By Karyn Hodgkinson
It was surprising to learn that the United Ukrainian Ballet was coming to Melbourne. But Ukraine has already shown in so many ways, that it is full of surprises.
In the words of the producers . . . ‘that this tour is happening with a company formed less than six months ago is testament to what can be achieved . . . now [after the pandemic] Ukrainian artists face untold new challenges to present their work and realise their dreams.’ Indeed this tour of Swan Lake can be seen an act of defiance of the injustice that the country is experiencing and a declaration of Ukraine’s sovereignty and hope for peace.
Having seen many versions of Swan Lake, perhaps the greatest ballet in the classical repertoire, there are two differences with this production which are striking. One is the role of the jester and the other of Rothbart, the evil sorcerer. Here both are lead roles requiring outstanding technical skill. Rothbart is often relegated to someone running around the stage in a large cape or flowing wings. Not so here. Rothbart, danced by Oleksiy Grishun, was a powerful presence of menace and energy, exemplified by his large angular leaps. His black costume with short feathery wings was appropriately simple. Pavlo Zurnadzhi was well cast as the jester and his technical skill was a delight to watch. His many pirouettes, entrechats and jumps were beautifully and consistently executed. However it would be great to see him explore more of the mischief and fun of this role.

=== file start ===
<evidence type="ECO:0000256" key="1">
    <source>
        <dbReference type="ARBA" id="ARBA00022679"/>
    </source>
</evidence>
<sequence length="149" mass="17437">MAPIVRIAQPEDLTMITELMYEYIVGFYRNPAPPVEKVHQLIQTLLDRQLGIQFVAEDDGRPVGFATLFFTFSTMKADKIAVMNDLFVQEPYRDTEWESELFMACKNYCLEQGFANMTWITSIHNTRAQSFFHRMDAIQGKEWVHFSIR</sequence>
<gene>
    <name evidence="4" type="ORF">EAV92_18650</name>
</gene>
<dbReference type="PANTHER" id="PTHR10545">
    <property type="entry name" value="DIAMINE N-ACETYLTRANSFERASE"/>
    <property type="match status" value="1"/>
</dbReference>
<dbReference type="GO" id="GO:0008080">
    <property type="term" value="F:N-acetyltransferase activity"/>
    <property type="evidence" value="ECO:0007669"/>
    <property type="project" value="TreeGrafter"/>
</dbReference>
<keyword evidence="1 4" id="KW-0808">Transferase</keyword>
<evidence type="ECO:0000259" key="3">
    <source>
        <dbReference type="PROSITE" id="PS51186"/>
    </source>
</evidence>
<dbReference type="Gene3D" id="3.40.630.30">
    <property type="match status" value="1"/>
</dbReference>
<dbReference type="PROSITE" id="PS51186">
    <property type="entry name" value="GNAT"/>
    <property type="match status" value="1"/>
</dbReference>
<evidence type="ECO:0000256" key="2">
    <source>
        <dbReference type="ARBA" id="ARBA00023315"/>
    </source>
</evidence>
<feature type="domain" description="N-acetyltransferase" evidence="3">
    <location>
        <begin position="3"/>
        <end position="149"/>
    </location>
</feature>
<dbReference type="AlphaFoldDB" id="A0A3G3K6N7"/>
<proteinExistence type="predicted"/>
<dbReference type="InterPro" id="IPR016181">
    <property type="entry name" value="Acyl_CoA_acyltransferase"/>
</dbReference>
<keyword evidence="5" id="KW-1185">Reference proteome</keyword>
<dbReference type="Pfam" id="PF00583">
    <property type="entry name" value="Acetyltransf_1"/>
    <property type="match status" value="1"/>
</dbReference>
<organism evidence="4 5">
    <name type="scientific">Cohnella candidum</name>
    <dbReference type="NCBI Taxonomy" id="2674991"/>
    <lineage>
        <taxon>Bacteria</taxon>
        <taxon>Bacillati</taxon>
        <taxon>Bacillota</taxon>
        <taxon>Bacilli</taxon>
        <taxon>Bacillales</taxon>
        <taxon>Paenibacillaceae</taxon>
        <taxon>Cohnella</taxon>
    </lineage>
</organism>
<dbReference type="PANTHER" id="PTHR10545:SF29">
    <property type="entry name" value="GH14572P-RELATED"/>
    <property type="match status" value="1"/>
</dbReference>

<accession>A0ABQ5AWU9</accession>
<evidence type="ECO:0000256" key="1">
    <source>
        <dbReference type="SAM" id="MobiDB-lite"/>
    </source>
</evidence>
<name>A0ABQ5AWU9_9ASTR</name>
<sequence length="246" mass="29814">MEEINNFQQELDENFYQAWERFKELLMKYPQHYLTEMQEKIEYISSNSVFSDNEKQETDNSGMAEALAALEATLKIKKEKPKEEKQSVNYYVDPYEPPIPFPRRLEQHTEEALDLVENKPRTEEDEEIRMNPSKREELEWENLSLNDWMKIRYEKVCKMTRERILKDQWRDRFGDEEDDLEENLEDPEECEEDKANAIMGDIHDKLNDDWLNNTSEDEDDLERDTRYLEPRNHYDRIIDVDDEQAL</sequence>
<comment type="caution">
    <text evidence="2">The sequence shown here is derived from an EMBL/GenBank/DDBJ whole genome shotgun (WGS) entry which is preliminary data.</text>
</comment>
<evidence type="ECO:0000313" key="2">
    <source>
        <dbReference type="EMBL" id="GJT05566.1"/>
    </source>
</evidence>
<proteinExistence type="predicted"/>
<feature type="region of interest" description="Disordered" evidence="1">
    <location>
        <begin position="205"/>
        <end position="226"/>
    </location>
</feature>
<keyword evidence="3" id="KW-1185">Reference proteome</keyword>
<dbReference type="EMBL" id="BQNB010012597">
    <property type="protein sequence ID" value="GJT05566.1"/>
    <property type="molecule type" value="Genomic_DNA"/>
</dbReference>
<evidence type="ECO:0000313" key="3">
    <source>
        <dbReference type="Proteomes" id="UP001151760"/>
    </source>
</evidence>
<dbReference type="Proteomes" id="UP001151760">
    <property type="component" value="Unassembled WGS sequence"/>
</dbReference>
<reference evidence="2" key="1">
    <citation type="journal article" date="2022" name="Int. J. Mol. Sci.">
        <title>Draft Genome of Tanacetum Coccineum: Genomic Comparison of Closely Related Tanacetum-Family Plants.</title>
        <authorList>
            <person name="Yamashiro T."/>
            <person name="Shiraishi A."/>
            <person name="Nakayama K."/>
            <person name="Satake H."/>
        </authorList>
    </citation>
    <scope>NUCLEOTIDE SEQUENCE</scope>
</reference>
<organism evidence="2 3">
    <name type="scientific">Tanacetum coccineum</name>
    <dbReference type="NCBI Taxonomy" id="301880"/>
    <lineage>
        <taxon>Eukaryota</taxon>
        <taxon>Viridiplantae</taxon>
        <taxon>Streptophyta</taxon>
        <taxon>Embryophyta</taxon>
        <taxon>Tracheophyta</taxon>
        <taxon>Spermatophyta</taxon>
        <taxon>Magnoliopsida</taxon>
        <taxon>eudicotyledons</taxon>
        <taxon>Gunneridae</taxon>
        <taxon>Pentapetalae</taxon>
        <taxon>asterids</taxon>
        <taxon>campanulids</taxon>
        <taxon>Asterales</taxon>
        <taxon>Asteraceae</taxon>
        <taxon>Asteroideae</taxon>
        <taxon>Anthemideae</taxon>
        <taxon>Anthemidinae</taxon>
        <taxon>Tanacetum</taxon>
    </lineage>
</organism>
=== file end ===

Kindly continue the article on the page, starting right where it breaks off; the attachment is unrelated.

Kateryna Chebykina, as Odette/Odile, is world class in every respect. Her arm and upper body movement as the swan princess during the pas de deux, was mesmerising. Rather than keeping the same adagio feel throughout, she sometimes varied the rhythm and speed of her arms and head, as a swan does. These moments made the pas de deux even more compelling. Also her arms seemed separate from her torso as they reached far behind her then rippled bonelessly offstage, as if flying. Chebykina’s Odile was menacing and showy, complete with those 32 fouettes. Oleksii Kniazkov as Prince Siegried, was an excellent technical and emotional match to Chebykina.
As the company matures, the corps de ballet will find its stride. As it is, the male corps seems more of a mixed bag regarding technical ability. The female swan corps were well rehearsed, deftly supporting the leads. The little swans, Anastasia Bakum, Polina Dzhura, Alvina Krout and Daria Manoilo did justice to this iconic dance, though a little tentative.
The splendour of the set in Act II, the ballroom, may take your breath away and the costumes for the international dances are beautifully designed. A highlight of the celebrations was the harlequin troupe whose acrobatics, technical precision and antics provide much fun. Finally, the set for Act III provides a beautiful backdrop to the unusual ‘happy’ ending of this Swan Lake. Siegfried tears off one of Rothbart’s wings and kills him. It is more usual that the betrayed Odette throws herself into the lake with Siegfried following her. Their tragic deaths break Rothbart’s spell, enabling the swans to become women again, permanently. It is no accident that this production chose this happy ending, where ‘evil’ does not triumph, symbolising the aspirations of Ukraine itself.
To make this performance even better requires addressing a common complaint of narrative ballet – the acting. The marriage of ‘technique’ with the ‘heart’ is how the magic really happens. Tchaikovsky’s superb score leads the way. It would be gratifying to see more attention given to how dancers access authentic emotional responses in their work.
The evening ended with the company singing the Ukrainian national anthem with several national flags proudly displayed. This brought the whole auditorium to its feet. What a great evening of ballet in solidarity. Congratulations to all involved!
Images: Ben Vella